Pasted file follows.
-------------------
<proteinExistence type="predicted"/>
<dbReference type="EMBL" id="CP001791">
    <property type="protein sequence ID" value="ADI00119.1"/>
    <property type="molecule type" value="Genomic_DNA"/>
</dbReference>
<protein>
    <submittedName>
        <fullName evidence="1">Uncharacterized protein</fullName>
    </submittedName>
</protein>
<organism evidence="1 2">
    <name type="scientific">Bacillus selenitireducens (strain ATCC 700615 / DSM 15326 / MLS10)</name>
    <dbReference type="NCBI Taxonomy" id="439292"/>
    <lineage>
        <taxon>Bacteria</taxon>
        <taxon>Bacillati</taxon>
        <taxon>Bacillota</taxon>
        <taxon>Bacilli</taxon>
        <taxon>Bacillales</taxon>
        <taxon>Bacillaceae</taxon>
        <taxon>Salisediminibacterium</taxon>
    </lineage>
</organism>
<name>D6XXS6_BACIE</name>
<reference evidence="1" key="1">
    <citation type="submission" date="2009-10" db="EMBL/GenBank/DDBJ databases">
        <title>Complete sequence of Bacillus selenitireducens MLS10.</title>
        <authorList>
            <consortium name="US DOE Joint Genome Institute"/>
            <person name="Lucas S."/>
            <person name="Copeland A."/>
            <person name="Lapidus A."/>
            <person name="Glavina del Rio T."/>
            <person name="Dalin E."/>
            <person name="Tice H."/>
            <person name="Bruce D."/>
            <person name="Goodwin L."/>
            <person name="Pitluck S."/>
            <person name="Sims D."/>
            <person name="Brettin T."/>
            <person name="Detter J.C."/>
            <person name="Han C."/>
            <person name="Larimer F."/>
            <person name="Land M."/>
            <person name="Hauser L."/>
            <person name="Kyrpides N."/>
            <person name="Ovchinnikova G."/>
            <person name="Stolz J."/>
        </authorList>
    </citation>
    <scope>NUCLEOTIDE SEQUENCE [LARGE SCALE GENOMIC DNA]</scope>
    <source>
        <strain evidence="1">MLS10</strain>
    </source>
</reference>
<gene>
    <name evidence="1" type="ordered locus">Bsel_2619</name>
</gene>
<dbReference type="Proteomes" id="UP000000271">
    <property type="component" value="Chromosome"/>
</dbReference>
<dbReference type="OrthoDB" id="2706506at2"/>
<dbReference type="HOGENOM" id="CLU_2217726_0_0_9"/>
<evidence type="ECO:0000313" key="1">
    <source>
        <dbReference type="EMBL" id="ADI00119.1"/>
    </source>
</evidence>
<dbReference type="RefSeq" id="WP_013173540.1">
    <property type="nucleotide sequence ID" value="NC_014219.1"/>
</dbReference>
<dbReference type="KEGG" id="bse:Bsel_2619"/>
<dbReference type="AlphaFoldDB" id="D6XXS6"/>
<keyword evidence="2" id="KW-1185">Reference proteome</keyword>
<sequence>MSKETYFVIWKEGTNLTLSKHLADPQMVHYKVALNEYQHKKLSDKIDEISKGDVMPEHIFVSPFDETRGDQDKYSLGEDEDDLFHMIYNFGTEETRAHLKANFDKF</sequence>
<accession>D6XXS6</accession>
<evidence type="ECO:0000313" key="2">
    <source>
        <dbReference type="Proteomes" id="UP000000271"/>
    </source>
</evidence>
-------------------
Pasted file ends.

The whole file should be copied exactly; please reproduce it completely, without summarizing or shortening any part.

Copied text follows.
<proteinExistence type="predicted"/>
<dbReference type="EMBL" id="CP001791">
    <property type="protein sequence ID" value="ADI00119.1"/>
    <property type="molecule type" value="Genomic_DNA"/>
</dbReference>
<protein>
    <submittedName>
        <fullName evidence="1">Uncharacterized protein</fullName>
    </submittedName>
</protein>
<organism evidence="1 2">
    <name type="scientific">Bacillus selenitireducens (strain ATCC 700615 / DSM 15326 / MLS10)</name>
    <dbReference type="NCBI Taxonomy" id="439292"/>
    <lineage>
        <taxon>Bacteria</taxon>
        <taxon>Bacillati</taxon>
        <taxon>Bacillota</taxon>
        <taxon>Bacilli</taxon>
        <taxon>Bacillales</taxon>
        <taxon>Bacillaceae</taxon>
        <taxon>Salisediminibacterium</taxon>
    </lineage>
</organism>
<name>D6XXS6_BACIE</name>
<reference evidence="1" key="1">
    <citation type="submission" date="2009-10" db="EMBL/GenBank/DDBJ databases">
        <title>Complete sequence of Bacillus selenitireducens MLS10.</title>
        <authorList>
            <consortium name="US DOE Joint Genome Institute"/>
            <person name="Lucas S."/>
            <person name="Copeland A."/>
            <person name="Lapidus A."/>
            <person name="Glavina del Rio T."/>
            <person name="Dalin E."/>
            <person name="Tice H."/>
            <person name="Bruce D."/>
            <person name="Goodwin L."/>
            <person name="Pitluck S."/>
            <person name="Sims D."/>
            <person name="Brettin T."/>
            <person name="Detter J.C."/>
            <person name="Han C."/>
            <person name="Larimer F."/>
            <person name="Land M."/>
            <person name="Hauser L."/>
            <person name="Kyrpides N."/>
            <person name="Ovchinnikova G."/>
            <person name="Stolz J."/>
        </authorList>
    </citation>
    <scope>NUCLEOTIDE SEQUENCE [LARGE SCALE GENOMIC DNA]</scope>
    <source>
        <strain evidence="1">MLS10</strain>
    </source>
</reference>
<gene>
    <name evidence="1" type="ordered locus">Bsel_2619</name>
</gene>
<dbReference type="Proteomes" id="UP000000271">
    <property type="component" value="Chromosome"/>
</dbReference>
<dbReference type="OrthoDB" id="2706506at2"/>
<dbReference type="HOGENOM" id="CLU_2217726_0_0_9"/>
<evidence type="ECO:0000313" key="1">
    <source>
        <dbReference type="EMBL" id="ADI00119.1"/>
    </source>
</evidence>
<dbReference type="RefSeq" id="WP_013173540.1">
    <property type="nucleotide sequence ID" value="NC_014219.1"/>
</dbReference>
<dbReference type="KEGG" id="bse:Bsel_2619"/>
<dbReference type="AlphaFoldDB" id="D6XXS6"/>
<keyword evidence="2" id="KW-1185">Reference proteome</keyword>
<sequence>MSKETYFVIWKEGTNLTLSKHLADPQMVHYKVALNEYQHKKLSDKIDEISKGDVMPEHIFVSPFDETRGDQDKYSLGEDEDDLFHMIYNFGTEETRAHLKANFDKF</sequence>
<accession>D6XXS6</accession>
<evidence type="ECO:0000313" key="2">
    <source>
        <dbReference type="Proteomes" id="UP000000271"/>
    </source>
</evidence>